A Cathlamet family whose son is recovering from a traumatic brain injury recently lost its health insurance coverage after Kaiser Permanente recognized that its address is outside of the company’s service area.
Kaiser representatives say the company’s decision to terminate the policy did not relate to Beau Carlson’s nearly $1 million in medical bills, but family members are calling the situation “fishy” and “frustrating.”
“I know they are going to tell me that their hands are tied … but I know there’s something that’s not right here,” said Leihanna Carlson, family matriarch.
The Carlson family has been insured with a private family policy under Kaiser since 2011, she said. During that time, they’ve lived at their home in Cathlamet. They also own Carlson and Sons Logging, also based in Cathlamet.
Beau Carlson, 16, suffered a traumatic brain injury in September during a high school football game. Since then, the family has accrued almost $900,000 in medical bills, his mother said.
Kaiser has paid most of Beau’s medical bills without any major hiccups, Carlson said. But on Feb. 5, the family received a letter stating their policy would be cancelled at the end of that month.
“I thought maybe it was a glitch,” Carlson said. “This just came out of nowhere.”
Kaiser Permanente of the Northwest Region covers residents in Cowlitz and Clark counties. The Carlson’s Cathlamet home is located in Wahkiakum County, just about three miles outside of the Cowlitz County border.
When Carlson called the company to ask why her family had been dropped, a Kaiser representative cited the family’s address.
Carlson signed a release last week allowing Kaiser to discuss the case with The Daily News.
In a prepared statement sent to The Daily News on Thursday, Kaiser spokeswoman Debbie Karman said, “We value every Kaiser Permanente member and sincerely wish we could continue to provide care for the Carlson family; however, we are not permitted to sell individual and family plans outside of our designated service area.”
Karman’s statement pointed to “improved technology and processes for identifying when a member is not within our service area” as the reason why the company just found out the Carlsons are not eligible for Kaiser coverage.
Other Kaiser representatives told Carlson that the company “didn’t have a system in place that necessarily tracked that information accurately. They recently updated the system,” she said.
Kaiser spokesman Mike Foley said Friday that there was no direct connection between the system catching the out-of-area address and Beau’s recent medical bills.
Carlson said she thinks the company’s decision was “negligent on their part.” The family filled out a yearly form to confirm their address, she said, and the Cathlamet zip code had “never been an issue.”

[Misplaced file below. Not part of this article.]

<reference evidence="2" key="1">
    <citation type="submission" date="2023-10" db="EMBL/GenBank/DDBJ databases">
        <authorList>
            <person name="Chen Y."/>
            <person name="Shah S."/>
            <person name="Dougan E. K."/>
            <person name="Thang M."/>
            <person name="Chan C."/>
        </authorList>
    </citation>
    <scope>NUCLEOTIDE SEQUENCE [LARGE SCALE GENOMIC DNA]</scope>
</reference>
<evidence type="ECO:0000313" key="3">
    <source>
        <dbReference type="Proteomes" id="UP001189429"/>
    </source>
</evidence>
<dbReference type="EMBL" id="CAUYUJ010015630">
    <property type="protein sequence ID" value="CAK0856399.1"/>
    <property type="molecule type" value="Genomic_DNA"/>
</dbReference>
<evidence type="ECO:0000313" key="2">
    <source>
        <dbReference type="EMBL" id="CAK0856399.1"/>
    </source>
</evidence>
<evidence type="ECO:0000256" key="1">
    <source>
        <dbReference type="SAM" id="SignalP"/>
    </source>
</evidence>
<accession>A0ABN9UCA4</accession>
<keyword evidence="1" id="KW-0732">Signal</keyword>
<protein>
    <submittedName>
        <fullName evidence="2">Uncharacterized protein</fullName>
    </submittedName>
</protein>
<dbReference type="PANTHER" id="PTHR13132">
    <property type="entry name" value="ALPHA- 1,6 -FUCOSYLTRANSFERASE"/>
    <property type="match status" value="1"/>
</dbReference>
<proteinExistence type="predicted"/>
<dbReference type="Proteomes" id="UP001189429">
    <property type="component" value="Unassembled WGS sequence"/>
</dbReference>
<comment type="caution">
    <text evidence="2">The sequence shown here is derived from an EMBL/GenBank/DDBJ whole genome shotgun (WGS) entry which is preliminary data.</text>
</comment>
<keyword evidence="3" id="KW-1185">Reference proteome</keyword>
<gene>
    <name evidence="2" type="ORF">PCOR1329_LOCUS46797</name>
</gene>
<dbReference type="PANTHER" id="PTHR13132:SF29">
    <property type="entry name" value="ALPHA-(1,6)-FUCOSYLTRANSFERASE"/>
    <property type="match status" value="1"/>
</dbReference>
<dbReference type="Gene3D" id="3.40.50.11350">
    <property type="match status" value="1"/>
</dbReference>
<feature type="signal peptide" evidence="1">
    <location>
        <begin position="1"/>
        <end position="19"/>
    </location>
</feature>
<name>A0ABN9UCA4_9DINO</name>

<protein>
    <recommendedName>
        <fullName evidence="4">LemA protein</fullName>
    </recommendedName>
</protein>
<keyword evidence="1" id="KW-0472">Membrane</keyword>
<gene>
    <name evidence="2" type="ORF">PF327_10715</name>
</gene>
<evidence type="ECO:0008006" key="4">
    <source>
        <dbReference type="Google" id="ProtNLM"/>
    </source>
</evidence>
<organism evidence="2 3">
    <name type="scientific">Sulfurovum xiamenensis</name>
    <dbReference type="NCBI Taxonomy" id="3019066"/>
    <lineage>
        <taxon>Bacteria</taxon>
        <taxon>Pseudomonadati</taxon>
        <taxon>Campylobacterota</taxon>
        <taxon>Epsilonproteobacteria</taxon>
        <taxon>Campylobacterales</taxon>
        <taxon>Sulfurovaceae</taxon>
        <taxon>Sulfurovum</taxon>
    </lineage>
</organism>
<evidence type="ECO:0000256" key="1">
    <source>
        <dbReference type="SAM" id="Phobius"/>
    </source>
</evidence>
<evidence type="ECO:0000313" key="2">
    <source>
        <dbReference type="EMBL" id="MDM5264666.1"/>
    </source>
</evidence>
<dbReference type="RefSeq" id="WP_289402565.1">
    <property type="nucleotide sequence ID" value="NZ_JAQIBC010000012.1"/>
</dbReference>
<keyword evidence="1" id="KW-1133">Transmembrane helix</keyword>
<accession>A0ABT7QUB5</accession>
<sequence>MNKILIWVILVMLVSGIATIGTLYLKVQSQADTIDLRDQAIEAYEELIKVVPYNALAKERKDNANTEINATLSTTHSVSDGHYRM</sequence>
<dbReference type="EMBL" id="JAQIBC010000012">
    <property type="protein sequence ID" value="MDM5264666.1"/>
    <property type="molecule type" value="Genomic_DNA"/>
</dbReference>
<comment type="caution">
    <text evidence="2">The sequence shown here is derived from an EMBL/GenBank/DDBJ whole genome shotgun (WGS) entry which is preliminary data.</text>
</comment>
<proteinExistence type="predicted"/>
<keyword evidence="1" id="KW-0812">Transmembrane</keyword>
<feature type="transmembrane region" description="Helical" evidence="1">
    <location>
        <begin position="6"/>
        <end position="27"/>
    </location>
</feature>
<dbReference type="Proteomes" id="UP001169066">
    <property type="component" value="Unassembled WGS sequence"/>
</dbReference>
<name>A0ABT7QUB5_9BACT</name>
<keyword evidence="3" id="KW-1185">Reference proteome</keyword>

“We’ve lived in this house for eight years. Eight years (Kaiser) accepted us as customers. … To me, that’s what’s fishy about it. They’ve had eight years to catch us living outside of their service and they didn’t (see it) until they started paying,” Carlson said.
She added, “I feel like they are discriminating against us. They just paid over $900,000 for Beau.”
Insurance companies are legally allowed to drop customers that live outside of their area, said Stephanie Marquis, spokeswoman for the Office of the State Insurance Commissioner. And in a case like this, a company is not obligated to notify their customers of the policy termination — although Kaiser did send the family an advance notice of the cancellation.
The Carlson family has yet to find a new health insurance provider, Carlson said. However, after The Daily News contacted the company for comment last week, Carlson said Kaiser agreed to reinstate the family’s coverage through May 31 while they look for a replacement.
“I feel like they are putting a two-month Band-aid on their screw ups, and it’s really still just hurting our family long-term,” Carlson said.
The Carlsons are considering starting new policies with Premera or Regence, Carlson said, but it’s “heartbreaking to switch everything. ... To have someone having to get to know my children all over is so incredibly frustrating.”
Carlson also fears having to pay “outrageous” rates because Beau’s head injury qualifies as a patient with a pre-existing condition. Moreover, Beau is still considered an “active patient,” and he is continuing to see neurologists for follow-up visits to track his recovery, Carlson said. The family will need to find a way pay for check-ups this month, again in six months and once more in a year, she said.
“He is still a fragile kid. Only seven short months ago he nearly lost his life, not once but twice,” Carlson said.
“This just took a completely stressful period in our life and added to it. When is it enough already?”